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Creativity is the spark that ignites innovation. And for decades, organizations—from design firms to tech companies—have relied on a relatively unchanged approach to ideation: brainstorming.
Brainstorming—typically in person, often around a whiteboard—was long thought of as the tried-and-true model: gather a group together, break out the dry erase markers, and the ideas will flow.
But as it turns out, numerous studies show that the traditional brainstorming session is, at best, a waste of time; at worst, it can lead to the dreaded groupthink and even stymie productivity.
So what works better? If you want to generate truly new and innovative thinking, give people the opportunity to work individually before working together using a method known as “brainwriting” (or “brain writing”).
An idea generation technique in which participants independently write down their ideas—synchronously or asynchronously. Those ideas are then gathered, shared, and discussed in a group.
How to get started with brainwriting
Brainwriting starts with individual work, allowing time and space for people to think deeply and freely without fear of judgment or the influence of louder or more senior voices.
As business psychology professor Tomas Chamorro-Premuzic explained in the Harvard Business Review, “a meta-analytic review of over 800 teams indicated that individuals are more likely to generate a higher number of original ideas when they don’t interact with others.” By contrast, the old way of brainstorming “is particularly likely to harm productivity in large teams, when teams are closely supervised, and when performance is oral rather than written.”
A step-by-step guide to brainwriting
Step 1: Ask colleagues to write down their ideas within a prescribed timeframe, conducted synchronously or asynchronously. Ideas can be captured in individual documents which are then shared and collated, or in a single document.
Step 2: Once ideas are captured in a single document, provide a feedback round for the group to weigh in with questions and comments (again either synchronously or asynchronously).
Step 3: Meet together, in person or virtually, to discuss.
Benefits of brainwriting
Separating the act of idea generation from the act of idea review creates more psychological safety for diverse teams, making space for more voices and averting groupthink.
Group brainstorming can often create social anxiety if people—especially those who are more introverted—are worried about others’ views of their ideas. Brainwriting also helps guard against remote workers becoming alienated from the ideation processes. Unlike brainstorming, which requires people to work together synchronously, brainwriting doesn’t require you to be “in the room where it happens,” allowing for more asynchronous collaboration.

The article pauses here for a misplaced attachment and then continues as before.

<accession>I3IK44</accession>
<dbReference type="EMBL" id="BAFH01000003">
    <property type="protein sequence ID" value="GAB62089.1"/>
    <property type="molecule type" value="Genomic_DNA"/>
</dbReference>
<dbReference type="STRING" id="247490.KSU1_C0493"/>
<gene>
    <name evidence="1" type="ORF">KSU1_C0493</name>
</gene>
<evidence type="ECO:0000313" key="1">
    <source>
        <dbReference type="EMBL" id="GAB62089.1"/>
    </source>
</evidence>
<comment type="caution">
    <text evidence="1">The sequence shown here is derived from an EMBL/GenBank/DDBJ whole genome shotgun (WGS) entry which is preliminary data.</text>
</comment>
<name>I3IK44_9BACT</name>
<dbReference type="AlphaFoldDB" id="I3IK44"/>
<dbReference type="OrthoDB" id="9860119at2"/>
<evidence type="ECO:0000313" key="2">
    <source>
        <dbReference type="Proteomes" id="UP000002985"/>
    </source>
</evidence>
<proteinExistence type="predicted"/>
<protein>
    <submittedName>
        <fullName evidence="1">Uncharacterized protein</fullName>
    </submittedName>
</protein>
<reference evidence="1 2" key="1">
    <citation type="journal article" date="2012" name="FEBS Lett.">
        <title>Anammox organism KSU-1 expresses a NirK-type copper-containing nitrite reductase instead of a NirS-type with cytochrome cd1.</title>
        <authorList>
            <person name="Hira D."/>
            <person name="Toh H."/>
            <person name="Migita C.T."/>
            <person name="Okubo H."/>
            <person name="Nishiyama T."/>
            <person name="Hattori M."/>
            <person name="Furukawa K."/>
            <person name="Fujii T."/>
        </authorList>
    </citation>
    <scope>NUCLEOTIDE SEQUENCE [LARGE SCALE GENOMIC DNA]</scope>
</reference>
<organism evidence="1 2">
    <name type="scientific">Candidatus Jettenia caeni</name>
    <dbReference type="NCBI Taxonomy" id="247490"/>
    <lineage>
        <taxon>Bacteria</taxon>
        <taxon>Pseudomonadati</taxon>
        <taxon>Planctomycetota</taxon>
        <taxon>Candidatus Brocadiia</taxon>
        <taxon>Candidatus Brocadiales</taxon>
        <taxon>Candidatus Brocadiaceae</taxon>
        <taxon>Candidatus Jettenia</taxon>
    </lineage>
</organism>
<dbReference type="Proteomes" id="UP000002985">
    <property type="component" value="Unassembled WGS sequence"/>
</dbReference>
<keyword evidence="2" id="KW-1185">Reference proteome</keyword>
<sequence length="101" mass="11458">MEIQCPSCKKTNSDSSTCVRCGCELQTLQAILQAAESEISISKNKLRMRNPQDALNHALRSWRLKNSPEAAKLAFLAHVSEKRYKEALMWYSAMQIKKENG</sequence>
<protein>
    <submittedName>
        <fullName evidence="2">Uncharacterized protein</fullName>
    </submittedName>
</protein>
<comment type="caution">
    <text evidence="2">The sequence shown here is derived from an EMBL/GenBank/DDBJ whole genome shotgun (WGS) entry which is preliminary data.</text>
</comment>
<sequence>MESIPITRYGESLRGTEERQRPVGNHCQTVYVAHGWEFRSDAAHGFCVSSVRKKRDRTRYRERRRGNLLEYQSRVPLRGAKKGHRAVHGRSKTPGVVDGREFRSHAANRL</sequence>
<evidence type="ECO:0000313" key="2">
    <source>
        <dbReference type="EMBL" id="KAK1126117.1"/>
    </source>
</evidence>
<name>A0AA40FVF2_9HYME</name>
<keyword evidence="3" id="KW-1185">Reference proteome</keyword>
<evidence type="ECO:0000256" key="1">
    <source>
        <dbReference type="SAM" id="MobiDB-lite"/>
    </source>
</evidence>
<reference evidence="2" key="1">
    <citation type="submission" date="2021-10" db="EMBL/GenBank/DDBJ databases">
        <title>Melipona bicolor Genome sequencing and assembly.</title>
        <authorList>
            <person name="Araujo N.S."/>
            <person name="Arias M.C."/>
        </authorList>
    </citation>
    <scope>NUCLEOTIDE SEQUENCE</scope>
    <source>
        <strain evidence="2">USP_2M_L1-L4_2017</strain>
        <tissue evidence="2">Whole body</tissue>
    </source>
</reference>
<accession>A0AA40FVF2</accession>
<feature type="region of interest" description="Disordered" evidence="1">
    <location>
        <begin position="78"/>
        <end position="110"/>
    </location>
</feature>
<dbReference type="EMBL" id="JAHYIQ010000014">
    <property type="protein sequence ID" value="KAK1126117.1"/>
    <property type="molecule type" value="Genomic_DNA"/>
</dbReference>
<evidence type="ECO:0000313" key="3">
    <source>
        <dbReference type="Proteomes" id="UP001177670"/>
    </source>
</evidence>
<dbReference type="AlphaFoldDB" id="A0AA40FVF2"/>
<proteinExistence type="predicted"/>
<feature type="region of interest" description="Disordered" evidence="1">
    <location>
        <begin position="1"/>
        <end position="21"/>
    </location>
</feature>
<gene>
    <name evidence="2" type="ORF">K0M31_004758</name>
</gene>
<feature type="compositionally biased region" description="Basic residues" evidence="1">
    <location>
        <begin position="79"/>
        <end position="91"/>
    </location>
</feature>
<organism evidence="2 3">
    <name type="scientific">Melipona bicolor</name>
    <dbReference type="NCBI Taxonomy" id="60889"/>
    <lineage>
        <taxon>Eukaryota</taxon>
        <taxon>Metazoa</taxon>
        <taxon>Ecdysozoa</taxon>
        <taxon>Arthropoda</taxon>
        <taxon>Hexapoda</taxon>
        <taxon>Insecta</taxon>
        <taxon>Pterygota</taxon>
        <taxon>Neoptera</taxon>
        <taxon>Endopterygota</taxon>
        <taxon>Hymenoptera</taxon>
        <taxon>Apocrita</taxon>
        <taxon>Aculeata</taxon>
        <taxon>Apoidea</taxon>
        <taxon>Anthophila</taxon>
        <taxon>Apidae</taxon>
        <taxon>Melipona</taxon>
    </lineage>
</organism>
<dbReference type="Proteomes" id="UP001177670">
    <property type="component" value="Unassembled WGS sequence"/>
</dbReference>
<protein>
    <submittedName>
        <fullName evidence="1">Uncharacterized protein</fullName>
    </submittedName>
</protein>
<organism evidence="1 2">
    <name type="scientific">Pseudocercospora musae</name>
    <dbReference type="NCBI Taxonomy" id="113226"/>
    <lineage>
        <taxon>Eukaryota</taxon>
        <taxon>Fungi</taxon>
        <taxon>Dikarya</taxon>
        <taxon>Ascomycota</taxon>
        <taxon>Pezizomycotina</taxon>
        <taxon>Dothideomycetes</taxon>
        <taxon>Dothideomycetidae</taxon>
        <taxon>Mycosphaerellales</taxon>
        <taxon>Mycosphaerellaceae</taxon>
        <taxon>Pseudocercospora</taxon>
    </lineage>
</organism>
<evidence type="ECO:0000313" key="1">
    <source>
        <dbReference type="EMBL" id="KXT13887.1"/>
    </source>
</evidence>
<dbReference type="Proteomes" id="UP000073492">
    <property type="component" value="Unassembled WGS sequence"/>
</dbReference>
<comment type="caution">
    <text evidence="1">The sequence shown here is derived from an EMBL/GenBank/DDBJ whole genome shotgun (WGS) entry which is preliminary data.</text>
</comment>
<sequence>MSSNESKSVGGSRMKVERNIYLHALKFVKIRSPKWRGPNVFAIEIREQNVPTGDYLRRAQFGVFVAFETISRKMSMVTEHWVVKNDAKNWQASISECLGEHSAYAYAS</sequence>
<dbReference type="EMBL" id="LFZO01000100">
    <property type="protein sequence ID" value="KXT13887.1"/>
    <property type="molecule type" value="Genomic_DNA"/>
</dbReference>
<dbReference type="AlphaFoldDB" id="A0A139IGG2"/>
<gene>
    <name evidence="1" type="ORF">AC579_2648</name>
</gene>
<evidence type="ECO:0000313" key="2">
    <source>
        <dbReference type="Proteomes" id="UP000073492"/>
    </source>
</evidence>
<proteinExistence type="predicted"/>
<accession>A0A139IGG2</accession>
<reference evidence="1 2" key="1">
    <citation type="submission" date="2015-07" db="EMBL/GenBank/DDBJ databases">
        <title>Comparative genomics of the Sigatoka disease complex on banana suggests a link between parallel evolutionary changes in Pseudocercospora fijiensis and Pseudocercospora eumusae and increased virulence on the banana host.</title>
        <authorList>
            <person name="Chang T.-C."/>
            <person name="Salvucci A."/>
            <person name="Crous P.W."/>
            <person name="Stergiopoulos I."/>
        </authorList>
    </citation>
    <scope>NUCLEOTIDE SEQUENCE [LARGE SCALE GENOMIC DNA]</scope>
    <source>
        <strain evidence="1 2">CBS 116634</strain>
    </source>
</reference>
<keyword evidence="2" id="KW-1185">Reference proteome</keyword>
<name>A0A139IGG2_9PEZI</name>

With brainwriting, you create space for all ideas to be shared and heard instead of only those from the loudest or most senior people in the room. It’s also a quick way to highlight popular ideas by looking at how often the same concepts show up among the group.
Taking a hybrid approach to idea generation by alternating between individual work and group work has been shown to generate both a larger number and higher quality of ideas than group work alone.
What is the 6-3-5 brainwriting technique?
If you’re looking to try out brainwriting for your next idea generation exercise, the 6-3-5 brainwriting method is a simple and effective approach to get you started. This technique can work in both in-person and virtual settings.
- Led by a moderator and focused on a single question or problem statement, six participants each record three ideas in five-minute rounds in a shared document or worksheet.
- At the end of each round, the document is “passed” to another participant, who can then build upon their colleagues’ ideas.
- The result: 108 ideas generated in 30 minutes
With brainstorming’s introduction in the early 1950s, creativity has largely been considered an in-person, group effort. You had to be in the room—not only to play but also to be noticed.
Our research, however, shows that where your colleagues work has no bearing on team creativity.
People are just as likely to feel that their team is creative if their teammates are working remotely full-time (53% agree that their teams are as or more creative), working a hybrid model (54% agree), or in the office full-time (53% agree), according to Future Forum creativity and innovation research conducted in April 2021.
While brainstorming requires everyone to be in the room together, brainwriting complements flexible work’s digital-first, asynchronous, and cross-functional ethos, opening the door to deeper levels of insight, creativity, and expertise.
- How the Future Works: Leading Flexible Teams to do the Best Work of Their Lives — a new book from the leaders of Future Forum and Slack
- Beyond hybrid: create shared guardrails to keep flexible work transformations on track
- Bursts of brilliance: how leaders can embrace flexibility and stay innovative
- Unlock creativity and innovation for distributed teams
- Better brainstorming with technology